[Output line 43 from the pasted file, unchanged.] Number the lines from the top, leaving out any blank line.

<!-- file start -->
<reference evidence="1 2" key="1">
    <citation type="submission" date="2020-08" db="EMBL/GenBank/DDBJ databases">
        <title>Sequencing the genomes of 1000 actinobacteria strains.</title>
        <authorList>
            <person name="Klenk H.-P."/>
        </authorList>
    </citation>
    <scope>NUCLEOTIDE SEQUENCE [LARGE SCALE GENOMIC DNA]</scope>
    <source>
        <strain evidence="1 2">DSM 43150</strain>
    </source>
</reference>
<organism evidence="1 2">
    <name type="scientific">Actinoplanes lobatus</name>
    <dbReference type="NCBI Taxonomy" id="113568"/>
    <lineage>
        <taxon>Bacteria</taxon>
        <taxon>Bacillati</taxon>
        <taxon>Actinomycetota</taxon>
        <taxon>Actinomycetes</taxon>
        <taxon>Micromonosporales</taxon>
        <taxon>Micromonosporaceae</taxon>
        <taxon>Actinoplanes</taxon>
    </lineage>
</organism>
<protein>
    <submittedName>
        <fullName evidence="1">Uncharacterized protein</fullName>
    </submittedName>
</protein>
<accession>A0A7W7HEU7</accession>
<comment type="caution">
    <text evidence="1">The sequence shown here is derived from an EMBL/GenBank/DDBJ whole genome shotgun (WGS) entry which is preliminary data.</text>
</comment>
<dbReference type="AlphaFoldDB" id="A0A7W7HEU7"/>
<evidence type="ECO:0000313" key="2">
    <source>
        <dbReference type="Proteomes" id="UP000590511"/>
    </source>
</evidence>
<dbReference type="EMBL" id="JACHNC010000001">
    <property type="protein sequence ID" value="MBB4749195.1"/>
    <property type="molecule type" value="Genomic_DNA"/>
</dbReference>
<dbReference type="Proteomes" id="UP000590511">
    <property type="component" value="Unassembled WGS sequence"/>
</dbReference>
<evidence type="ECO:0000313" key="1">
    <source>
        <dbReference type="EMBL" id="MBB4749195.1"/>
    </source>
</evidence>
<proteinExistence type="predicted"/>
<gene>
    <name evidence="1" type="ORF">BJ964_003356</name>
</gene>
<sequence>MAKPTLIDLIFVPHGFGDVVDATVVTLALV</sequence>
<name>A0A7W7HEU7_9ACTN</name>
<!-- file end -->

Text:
    <property type="molecule type" value="Genomic_DNA"/>